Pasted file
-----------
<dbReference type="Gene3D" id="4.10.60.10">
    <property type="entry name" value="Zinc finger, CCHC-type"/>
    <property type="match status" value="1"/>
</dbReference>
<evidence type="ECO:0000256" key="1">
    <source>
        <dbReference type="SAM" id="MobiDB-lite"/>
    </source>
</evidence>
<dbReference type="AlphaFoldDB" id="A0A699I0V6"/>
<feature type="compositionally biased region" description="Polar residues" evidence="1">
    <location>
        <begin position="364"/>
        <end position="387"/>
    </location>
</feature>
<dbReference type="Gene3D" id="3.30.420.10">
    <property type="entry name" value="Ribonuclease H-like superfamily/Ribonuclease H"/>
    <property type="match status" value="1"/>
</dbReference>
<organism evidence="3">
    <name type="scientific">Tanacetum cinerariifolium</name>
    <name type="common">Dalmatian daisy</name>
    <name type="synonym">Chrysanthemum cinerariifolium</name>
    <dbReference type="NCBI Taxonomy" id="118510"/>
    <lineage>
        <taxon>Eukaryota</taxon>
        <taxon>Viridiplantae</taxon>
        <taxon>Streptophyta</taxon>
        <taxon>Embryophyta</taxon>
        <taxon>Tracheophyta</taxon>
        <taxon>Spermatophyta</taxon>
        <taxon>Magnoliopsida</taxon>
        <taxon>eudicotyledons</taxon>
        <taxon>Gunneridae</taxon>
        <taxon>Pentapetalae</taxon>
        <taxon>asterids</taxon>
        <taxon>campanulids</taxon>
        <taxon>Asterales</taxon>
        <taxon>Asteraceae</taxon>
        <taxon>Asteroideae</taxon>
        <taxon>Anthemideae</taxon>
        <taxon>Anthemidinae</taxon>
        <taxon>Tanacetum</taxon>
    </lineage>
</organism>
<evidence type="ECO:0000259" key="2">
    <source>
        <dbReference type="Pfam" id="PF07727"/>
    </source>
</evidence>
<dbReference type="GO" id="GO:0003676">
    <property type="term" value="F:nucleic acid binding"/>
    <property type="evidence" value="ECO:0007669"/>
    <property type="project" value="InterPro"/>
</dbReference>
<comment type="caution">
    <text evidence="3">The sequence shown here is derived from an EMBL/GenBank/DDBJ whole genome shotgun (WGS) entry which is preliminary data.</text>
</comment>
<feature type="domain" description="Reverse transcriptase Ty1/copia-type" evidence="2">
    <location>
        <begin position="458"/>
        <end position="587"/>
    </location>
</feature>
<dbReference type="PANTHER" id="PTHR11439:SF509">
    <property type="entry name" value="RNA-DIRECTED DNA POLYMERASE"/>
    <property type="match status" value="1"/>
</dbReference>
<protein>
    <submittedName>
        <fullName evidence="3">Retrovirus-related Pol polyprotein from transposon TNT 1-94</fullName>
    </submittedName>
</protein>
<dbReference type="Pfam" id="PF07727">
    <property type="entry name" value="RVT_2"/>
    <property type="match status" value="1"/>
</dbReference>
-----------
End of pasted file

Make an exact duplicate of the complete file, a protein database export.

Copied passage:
<dbReference type="Gene3D" id="4.10.60.10">
    <property type="entry name" value="Zinc finger, CCHC-type"/>
    <property type="match status" value="1"/>
</dbReference>
<evidence type="ECO:0000256" key="1">
    <source>
        <dbReference type="SAM" id="MobiDB-lite"/>
    </source>
</evidence>
<dbReference type="AlphaFoldDB" id="A0A699I0V6"/>
<feature type="compositionally biased region" description="Polar residues" evidence="1">
    <location>
        <begin position="364"/>
        <end position="387"/>
    </location>
</feature>
<dbReference type="Gene3D" id="3.30.420.10">
    <property type="entry name" value="Ribonuclease H-like superfamily/Ribonuclease H"/>
    <property type="match status" value="1"/>
</dbReference>
<organism evidence="3">
    <name type="scientific">Tanacetum cinerariifolium</name>
    <name type="common">Dalmatian daisy</name>
    <name type="synonym">Chrysanthemum cinerariifolium</name>
    <dbReference type="NCBI Taxonomy" id="118510"/>
    <lineage>
        <taxon>Eukaryota</taxon>
        <taxon>Viridiplantae</taxon>
        <taxon>Streptophyta</taxon>
        <taxon>Embryophyta</taxon>
        <taxon>Tracheophyta</taxon>
        <taxon>Spermatophyta</taxon>
        <taxon>Magnoliopsida</taxon>
        <taxon>eudicotyledons</taxon>
        <taxon>Gunneridae</taxon>
        <taxon>Pentapetalae</taxon>
        <taxon>asterids</taxon>
        <taxon>campanulids</taxon>
        <taxon>Asterales</taxon>
        <taxon>Asteraceae</taxon>
        <taxon>Asteroideae</taxon>
        <taxon>Anthemideae</taxon>
        <taxon>Anthemidinae</taxon>
        <taxon>Tanacetum</taxon>
    </lineage>
</organism>
<evidence type="ECO:0000259" key="2">
    <source>
        <dbReference type="Pfam" id="PF07727"/>
    </source>
</evidence>
<dbReference type="GO" id="GO:0003676">
    <property type="term" value="F:nucleic acid binding"/>
    <property type="evidence" value="ECO:0007669"/>
    <property type="project" value="InterPro"/>
</dbReference>
<comment type="caution">
    <text evidence="3">The sequence shown here is derived from an EMBL/GenBank/DDBJ whole genome shotgun (WGS) entry which is preliminary data.</text>
</comment>
<feature type="domain" description="Reverse transcriptase Ty1/copia-type" evidence="2">
    <location>
        <begin position="458"/>
        <end position="587"/>
    </location>
</feature>
<dbReference type="PANTHER" id="PTHR11439:SF509">
    <property type="entry name" value="RNA-DIRECTED DNA POLYMERASE"/>
    <property type="match status" value="1"/>
</dbReference>
<protein>
    <submittedName>
        <fullName evidence="3">Retrovirus-related Pol polyprotein from transposon TNT 1-94</fullName>
    </submittedName>
</protein>
<dbReference type="Pfam" id="PF07727">
    <property type="entry name" value="RVT_2"/>
    <property type="match status" value="1"/>
</dbReference>